Van Halen Lose Big Name On Rumored Reunion Tour

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Joe Satriani recently suggested that Wolfgang Van Halen should play guitar at the speculative Van Halen tribute concert.

Joe Satriani outlines the reason

Satriani, who was in talks with Alex Van Halen and David Lee Roth to be the guitarist for a tribute event, told Ultimate Classic Rock in a new interview that Wolfgang is a “more natural” choice to play Eddie Van Halen’s parts than anyone else.

He made his comments just weeks after Wolfgang performed his late father’s songs at the recent Taylor Hawkins tribute concerts. The son of Eddie Van Halen played three Van Halen songs — “On Fire”, “Hot For Teacher” and “Panama” — over the course of two concerts in September alongside Dave Grohl on bass, Josh Freese on drums and The Darkness’ Justin Hawkins on vocals.

“When I saw Wolfgang playing at the Taylor Hawkins benefit, I thought it was the most natural, beautiful thing I’d seen in a long time,” Satriani said. “It was such a wonderful thing to see him play his dad’s music like that, and he’s such an incredible musician. I thought, ‘Well, if the thing is ever gonna happen, he should do it.’ It just seemed more natural than reaching out to somebody like me.”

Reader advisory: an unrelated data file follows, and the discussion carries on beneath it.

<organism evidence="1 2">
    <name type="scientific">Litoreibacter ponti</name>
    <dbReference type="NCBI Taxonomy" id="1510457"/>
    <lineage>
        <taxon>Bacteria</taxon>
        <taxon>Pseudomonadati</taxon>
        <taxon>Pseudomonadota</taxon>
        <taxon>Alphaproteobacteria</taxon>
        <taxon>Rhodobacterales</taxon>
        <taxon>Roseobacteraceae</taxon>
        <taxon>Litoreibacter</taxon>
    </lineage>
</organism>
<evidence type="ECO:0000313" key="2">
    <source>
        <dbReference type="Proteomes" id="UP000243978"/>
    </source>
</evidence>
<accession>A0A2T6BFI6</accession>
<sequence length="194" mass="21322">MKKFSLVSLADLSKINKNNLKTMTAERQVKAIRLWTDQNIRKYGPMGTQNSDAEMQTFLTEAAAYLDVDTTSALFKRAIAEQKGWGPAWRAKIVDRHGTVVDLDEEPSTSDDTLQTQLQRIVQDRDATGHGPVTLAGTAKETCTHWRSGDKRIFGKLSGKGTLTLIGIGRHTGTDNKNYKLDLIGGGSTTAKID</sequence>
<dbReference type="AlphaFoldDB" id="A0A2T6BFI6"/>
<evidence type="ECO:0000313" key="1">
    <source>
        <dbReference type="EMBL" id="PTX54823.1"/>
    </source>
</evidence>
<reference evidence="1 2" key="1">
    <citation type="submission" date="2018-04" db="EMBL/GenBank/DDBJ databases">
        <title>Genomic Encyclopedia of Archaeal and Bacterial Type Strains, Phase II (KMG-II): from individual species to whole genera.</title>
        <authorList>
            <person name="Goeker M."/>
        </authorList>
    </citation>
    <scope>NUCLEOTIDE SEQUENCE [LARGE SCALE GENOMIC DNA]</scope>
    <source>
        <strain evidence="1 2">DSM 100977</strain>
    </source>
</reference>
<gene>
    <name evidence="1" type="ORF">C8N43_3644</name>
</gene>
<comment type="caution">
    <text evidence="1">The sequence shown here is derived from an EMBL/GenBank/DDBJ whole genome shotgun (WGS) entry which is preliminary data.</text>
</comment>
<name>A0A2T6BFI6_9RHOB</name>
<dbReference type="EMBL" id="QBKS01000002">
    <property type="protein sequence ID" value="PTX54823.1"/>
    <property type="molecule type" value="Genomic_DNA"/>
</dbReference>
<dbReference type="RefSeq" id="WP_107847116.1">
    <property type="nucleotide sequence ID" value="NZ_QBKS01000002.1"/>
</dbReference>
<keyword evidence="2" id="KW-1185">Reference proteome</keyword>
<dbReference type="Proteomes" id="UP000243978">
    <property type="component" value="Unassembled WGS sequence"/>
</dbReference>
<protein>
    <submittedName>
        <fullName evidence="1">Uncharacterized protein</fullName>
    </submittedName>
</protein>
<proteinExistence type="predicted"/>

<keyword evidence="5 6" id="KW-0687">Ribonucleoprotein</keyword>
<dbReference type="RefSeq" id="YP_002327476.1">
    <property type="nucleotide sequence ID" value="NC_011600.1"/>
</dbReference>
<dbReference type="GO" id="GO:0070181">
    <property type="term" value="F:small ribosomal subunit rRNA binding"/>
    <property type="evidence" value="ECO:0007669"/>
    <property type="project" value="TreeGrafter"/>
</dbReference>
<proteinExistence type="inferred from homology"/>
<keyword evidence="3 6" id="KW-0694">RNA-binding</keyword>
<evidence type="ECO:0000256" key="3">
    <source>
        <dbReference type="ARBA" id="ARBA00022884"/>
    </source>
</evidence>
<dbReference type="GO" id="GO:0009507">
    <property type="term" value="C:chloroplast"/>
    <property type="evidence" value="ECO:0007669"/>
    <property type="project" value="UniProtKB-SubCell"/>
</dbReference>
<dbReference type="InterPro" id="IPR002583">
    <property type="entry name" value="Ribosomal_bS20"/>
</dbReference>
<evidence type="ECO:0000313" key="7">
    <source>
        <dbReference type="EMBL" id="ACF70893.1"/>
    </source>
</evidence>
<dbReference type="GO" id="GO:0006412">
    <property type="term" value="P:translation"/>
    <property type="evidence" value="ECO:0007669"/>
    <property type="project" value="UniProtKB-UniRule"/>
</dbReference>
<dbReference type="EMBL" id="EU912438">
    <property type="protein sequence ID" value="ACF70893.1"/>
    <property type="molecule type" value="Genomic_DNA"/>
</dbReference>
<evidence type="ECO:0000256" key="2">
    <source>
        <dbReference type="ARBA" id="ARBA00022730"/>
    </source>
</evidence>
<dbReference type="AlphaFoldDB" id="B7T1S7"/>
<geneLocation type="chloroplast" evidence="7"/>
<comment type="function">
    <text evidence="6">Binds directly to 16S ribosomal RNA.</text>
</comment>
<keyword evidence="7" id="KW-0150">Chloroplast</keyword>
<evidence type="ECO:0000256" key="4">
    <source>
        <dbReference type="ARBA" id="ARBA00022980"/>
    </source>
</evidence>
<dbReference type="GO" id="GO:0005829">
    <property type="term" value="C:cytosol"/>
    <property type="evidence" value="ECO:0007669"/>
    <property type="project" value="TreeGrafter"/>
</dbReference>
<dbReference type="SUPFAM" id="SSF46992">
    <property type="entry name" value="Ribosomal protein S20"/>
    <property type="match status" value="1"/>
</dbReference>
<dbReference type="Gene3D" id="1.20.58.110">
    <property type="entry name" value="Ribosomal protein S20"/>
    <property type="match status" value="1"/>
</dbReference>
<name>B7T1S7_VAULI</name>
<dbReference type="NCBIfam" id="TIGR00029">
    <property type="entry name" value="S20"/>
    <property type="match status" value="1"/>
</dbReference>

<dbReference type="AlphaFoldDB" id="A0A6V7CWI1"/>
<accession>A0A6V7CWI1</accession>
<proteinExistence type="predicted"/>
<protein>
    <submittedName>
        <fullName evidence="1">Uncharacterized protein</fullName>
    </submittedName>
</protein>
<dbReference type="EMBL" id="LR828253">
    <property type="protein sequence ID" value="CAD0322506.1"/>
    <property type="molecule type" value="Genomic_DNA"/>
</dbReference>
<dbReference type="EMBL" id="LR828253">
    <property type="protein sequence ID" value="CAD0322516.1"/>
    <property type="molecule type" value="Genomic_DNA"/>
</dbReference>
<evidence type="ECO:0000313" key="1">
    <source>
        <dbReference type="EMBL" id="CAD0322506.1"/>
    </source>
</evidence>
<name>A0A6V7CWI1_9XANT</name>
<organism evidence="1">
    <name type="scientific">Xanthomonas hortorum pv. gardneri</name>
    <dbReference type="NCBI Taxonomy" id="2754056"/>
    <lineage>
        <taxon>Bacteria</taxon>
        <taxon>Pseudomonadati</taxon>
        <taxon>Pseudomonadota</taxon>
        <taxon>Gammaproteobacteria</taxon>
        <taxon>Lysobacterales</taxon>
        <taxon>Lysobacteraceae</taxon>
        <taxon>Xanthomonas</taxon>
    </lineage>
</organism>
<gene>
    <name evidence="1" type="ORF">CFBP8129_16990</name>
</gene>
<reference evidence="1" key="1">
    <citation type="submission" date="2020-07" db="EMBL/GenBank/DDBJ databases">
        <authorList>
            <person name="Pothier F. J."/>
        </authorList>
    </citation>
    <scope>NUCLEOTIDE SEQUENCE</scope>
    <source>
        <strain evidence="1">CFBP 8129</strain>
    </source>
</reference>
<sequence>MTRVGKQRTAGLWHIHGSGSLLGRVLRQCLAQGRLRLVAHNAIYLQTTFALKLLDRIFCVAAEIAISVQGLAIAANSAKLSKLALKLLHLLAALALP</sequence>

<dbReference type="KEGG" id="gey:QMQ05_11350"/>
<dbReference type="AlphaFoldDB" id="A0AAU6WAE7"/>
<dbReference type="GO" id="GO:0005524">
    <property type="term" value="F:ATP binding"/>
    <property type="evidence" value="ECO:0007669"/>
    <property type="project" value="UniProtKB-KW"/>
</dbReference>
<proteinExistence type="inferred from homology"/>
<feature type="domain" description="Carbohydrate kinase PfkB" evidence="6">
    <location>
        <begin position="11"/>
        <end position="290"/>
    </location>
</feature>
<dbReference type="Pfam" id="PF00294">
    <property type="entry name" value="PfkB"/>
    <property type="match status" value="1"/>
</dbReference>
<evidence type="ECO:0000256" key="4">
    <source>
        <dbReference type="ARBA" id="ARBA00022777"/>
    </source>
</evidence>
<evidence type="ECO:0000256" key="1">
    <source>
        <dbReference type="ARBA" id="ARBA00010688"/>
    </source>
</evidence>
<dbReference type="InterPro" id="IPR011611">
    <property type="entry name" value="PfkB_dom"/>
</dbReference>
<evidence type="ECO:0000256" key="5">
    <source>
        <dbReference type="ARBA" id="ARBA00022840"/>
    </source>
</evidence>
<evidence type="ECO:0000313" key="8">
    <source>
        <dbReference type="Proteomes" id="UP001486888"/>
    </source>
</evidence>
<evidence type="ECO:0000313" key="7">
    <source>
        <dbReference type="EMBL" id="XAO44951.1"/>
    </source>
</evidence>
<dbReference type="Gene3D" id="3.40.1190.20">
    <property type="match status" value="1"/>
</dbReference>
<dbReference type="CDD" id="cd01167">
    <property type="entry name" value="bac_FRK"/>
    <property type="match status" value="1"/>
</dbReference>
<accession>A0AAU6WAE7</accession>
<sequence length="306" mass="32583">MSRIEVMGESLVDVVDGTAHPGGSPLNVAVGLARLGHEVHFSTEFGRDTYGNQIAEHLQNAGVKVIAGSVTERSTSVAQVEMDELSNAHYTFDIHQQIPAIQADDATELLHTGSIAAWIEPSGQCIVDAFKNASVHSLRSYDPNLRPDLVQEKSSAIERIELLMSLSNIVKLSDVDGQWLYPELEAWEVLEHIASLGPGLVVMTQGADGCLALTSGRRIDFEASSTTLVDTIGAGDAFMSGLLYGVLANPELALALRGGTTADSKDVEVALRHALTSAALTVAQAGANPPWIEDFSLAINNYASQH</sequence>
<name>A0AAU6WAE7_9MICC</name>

“So, the world should just wait for him to make up his mind how he wants to do it, and we should leave him alone, let him figure out the best time and place for it,” the guitarist continued. “Whatever he comes up with will be the best way to do it, I think.”

Satriani who played with former Van Halen members Sammy Hagar and Michael Anthony in Chickenfoot, admitted that he had some trepidations about signing on for a Van Halen tribute concert:

“I jokingly told [Alex and Dave] on that first phone call that if I had half a brain I’d hang up right away and not accept such a crazy offer, ’cause nobody can replace Eddie, and whoever tries to do it is gonna get a whole lot of negativity from the world of social media,” he said. “But I heard myself saying ‘yes’ before my better judgment kicked in, because I am such a fan of Eddie and his work, and I thought, ‘Wow, it would be such a great labor of love to dive into that and try to understand the essence what he was doing for each song.'”